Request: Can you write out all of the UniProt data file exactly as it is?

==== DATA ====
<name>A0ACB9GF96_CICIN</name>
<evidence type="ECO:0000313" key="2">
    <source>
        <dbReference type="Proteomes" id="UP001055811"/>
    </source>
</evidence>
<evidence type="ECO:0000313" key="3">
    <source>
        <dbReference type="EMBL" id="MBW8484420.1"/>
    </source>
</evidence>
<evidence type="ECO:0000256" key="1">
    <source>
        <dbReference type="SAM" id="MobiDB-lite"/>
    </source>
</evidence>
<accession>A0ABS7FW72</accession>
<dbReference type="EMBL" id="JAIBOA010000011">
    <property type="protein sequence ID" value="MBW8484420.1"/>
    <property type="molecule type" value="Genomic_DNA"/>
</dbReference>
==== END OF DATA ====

<name>A0ACB9GF96_CICIN</name>
<evidence type="ECO:0000313" key="2">
    <source>
        <dbReference type="Proteomes" id="UP001055811"/>
    </source>
</evidence>
<evidence type="ECO:0000313" key="3">
    <source>
        <dbReference type="EMBL" id="MBW8484420.1"/>
    </source>
</evidence>
<evidence type="ECO:0000256" key="1">
    <source>
        <dbReference type="SAM" id="MobiDB-lite"/>
    </source>
</evidence>
<accession>A0ABS7FW72</accession>
<dbReference type="EMBL" id="JAIBOA010000011">
    <property type="protein sequence ID" value="MBW8484420.1"/>
    <property type="molecule type" value="Genomic_DNA"/>
</dbReference>